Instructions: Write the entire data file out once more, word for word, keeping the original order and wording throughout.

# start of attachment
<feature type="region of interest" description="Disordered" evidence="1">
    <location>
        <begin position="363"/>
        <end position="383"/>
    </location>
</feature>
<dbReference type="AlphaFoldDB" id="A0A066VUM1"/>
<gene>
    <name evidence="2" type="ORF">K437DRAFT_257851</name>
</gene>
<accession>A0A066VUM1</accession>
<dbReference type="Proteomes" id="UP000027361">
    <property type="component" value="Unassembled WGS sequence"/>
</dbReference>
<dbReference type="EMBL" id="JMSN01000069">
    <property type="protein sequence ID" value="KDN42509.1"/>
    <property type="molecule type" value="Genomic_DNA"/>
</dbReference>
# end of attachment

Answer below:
<feature type="region of interest" description="Disordered" evidence="1">
    <location>
        <begin position="363"/>
        <end position="383"/>
    </location>
</feature>
<dbReference type="AlphaFoldDB" id="A0A066VUM1"/>
<gene>
    <name evidence="2" type="ORF">K437DRAFT_257851</name>
</gene>
<accession>A0A066VUM1</accession>
<dbReference type="Proteomes" id="UP000027361">
    <property type="component" value="Unassembled WGS sequence"/>
</dbReference>
<dbReference type="EMBL" id="JMSN01000069">
    <property type="protein sequence ID" value="KDN42509.1"/>
    <property type="molecule type" value="Genomic_DNA"/>
</dbReference>